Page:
Cooking up Cultural Connections

global gastronomy

Students explore cultures through cooking international cuisine

by Katya Hrichak '17 

If you’re looking for fellow students to cook with or a diverse array of foods from around the world to sample, look no further than the Global Gastronomy Group (GGG), a campus organization dedicated to making and eating food from different cultures and countries.

When Associate Professor of French Catherine Beaudry founded the GGG 10 years ago, she was just looking for a way to make use of the kitchen in the Stern Center. “It’s a restaurant quality kitchen, and no one was using it,” she says. “I thought, this is a waste of a facility.”

Determined to change that, she called upon the language departments to engage their students by cooking foods from their respective areas of study. Soon students from all over campus were involved, from the students majoring in foreign languages to international students, to other students interested in global cuisine.

In the past decade, students have taken over and kept the GGG alive, hosting cooking as well as baking events to include those who want to participate without preparing and eating a full meal.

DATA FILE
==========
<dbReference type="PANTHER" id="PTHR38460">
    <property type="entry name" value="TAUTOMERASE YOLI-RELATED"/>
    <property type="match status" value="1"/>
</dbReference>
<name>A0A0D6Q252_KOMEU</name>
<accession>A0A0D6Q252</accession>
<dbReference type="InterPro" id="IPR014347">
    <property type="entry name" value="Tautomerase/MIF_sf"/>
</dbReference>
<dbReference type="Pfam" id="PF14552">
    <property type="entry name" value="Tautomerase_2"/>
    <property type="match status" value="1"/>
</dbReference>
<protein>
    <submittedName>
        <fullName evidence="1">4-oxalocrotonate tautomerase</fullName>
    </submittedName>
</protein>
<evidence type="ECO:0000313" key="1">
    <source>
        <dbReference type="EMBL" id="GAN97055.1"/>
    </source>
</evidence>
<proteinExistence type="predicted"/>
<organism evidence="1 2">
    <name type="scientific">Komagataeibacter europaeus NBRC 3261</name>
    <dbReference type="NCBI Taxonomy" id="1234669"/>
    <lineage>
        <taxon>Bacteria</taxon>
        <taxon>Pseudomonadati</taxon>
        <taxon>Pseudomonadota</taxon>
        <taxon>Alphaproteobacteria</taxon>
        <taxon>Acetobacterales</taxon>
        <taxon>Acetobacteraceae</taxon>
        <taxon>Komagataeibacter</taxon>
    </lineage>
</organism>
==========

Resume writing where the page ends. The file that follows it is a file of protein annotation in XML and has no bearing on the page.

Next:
“I joined the club because I really enjoyed cooking and wanted to meet other people who did as well,” says Erik Calvo Fielding ’19 (chemistry), GGG vice president. “I went to a couple events last year and really enjoyed them.”

The GGG plans monthly events, which are advertised through the events calendar and posters around campus, and caps attendance at 25 participants to avoid cramming the kitchen—and the events typically reach that capacity. In the past, the group has brought international and American students together to compare how they cook their eggs, prepared a Canadian Thanksgiving and taken what Beaudry calls a “virtual Mediterranean cruise,” cooking and consuming foods from Malaga, Barcelona, Italy, Greece and Morocco. Calvo Fielding says that in more recent years, the club has made an effort to ensure there are always vegan and vegetarian options available at each of their events.

Beaudry emphasizes that participation in the GGG is a great way to get to know other cultures through their food. Additionally, she says, “Students can get involved not only with their ears and eyes but with their noses and taste buds.”

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Published May 3, 2017